Myrmecological News – Best Paper Award 2021
In 2022, Myrmecological News awards for the fourth time the Best Paper of the previous year. From 7 January to 21 January 2022, the editorial board and the community could vote for their favourite paper published in 2021.
It is now our great pleasure to announce the winner of the certificate of this Best Paper 2021 and the voucher worth the Article Processing Charge (700 EUR) of a future contribution in Myrmecological News:
“Trophallaxis: the functions and evolution of social fluid exchange in ant colonies (Hymenoptera: Formicidae)” written by Marie-Pierre Meurville and Adria LeBoeuf, both from the LeBoeuf Lab at the University of Fribourg.
A View by Adria LeBoeuf
Adria LeBoeuf is a PRIMA Assistant Professor heading the Lab of Social Fluids at the University of Fribourg in Switzerland. Her lab studies the evolution of socially transmitted materials and the fascinating consequences of their evolution, from the social manipulation of development to the physics of collective behavior. Marie-Pierre Meurville, a bioinformatician by training, is the first PhD student and was the first member of the lab. The lab’s main focus is on the social exchange of trophallaxis: how did this behavior evolve? What does it transmit in what contexts and why? Do the transmitted components impact receivers? What are the implications of this social network of exchanged biological materials?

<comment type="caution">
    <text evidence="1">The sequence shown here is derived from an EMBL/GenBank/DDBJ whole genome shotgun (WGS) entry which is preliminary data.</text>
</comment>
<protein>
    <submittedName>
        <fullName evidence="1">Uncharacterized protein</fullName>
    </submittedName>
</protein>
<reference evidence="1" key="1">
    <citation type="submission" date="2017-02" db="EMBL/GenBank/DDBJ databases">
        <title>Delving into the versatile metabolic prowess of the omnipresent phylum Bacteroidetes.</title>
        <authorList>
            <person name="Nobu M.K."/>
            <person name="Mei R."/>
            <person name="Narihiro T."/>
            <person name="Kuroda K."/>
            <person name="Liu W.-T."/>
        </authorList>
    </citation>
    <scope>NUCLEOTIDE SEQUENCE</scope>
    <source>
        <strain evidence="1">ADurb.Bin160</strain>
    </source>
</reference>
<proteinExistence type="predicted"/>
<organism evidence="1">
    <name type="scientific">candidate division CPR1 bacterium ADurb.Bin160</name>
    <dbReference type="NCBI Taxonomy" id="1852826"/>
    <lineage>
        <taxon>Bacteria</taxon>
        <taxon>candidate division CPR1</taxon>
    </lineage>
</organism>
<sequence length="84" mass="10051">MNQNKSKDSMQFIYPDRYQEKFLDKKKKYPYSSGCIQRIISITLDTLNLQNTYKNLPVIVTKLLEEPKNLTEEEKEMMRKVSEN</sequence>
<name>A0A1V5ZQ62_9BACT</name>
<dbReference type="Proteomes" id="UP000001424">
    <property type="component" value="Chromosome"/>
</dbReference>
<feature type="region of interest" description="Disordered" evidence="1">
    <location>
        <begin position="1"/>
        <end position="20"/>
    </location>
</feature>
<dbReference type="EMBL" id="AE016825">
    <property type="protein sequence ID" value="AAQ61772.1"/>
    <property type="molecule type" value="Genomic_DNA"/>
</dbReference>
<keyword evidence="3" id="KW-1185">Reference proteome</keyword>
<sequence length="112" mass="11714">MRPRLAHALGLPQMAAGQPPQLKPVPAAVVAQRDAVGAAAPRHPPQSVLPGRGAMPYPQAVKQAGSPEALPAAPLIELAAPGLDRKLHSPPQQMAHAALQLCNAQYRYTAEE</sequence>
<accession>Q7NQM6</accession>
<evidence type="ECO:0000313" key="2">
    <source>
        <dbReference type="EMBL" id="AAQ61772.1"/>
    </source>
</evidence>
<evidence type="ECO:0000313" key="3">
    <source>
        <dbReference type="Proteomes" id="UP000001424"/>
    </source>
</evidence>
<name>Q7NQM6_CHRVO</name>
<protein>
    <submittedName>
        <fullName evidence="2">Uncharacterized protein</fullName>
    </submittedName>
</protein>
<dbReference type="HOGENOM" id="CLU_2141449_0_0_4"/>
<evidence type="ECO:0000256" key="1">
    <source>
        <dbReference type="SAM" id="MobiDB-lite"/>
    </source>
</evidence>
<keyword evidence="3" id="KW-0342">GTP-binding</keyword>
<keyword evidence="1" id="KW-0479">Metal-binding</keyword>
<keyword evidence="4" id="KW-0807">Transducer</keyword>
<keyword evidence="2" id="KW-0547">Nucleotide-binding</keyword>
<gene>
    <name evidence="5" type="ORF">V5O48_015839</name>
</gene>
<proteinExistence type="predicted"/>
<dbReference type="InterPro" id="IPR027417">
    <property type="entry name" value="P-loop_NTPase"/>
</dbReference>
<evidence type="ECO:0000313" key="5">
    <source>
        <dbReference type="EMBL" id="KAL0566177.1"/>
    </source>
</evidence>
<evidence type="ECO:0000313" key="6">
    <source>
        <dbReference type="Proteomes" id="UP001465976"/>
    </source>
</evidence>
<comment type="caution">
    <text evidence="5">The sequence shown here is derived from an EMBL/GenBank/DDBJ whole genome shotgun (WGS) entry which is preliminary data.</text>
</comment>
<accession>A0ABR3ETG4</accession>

Before this review, there had never been a comprehensive assessment of what we know and don’t know about trophallaxis in spite of this being an iconic ant behavior that groups with many other traits characteristic of ecosystem-dominating formicoid ants. Writing this review was clearly one of the necessary first-steps of opening the lab along with ordering pipets and gel boxes. Over the last decades there have been many dogmas said about trophallaxis, who does it, and why (e.g. “Ponerines don’t do trophallaxis”). Then in the past few years, we had found that trophallaxis can transmit many critically important molecules (e.g. juvenile hormone, vitellogenin) between individuals, suggesting that this behavior might connect colonies in a deeper, more physiological manner than had been previously considered. Our goal was to assemble what had been established to see what we really knew and what was just assumed. One of the biggest shocks was how few species had been reported to engage or to not engage in trophallaxis: after thorough text-mining, we could only assign a yes or no to about 1.5% of all ant species! Luckily, these species were nicely distributed over the ant phylogeny. Putting together all the hypotheses we found in the literature, ideas we generated, all the collected data and suggestions from our excellent reviewers (special thank-you to Michele Lanan!), it was clear that this project would not stop at this review. We have a follow-up paper testing some of these hypotheses in preparation now, and we hope to share it with the community soon.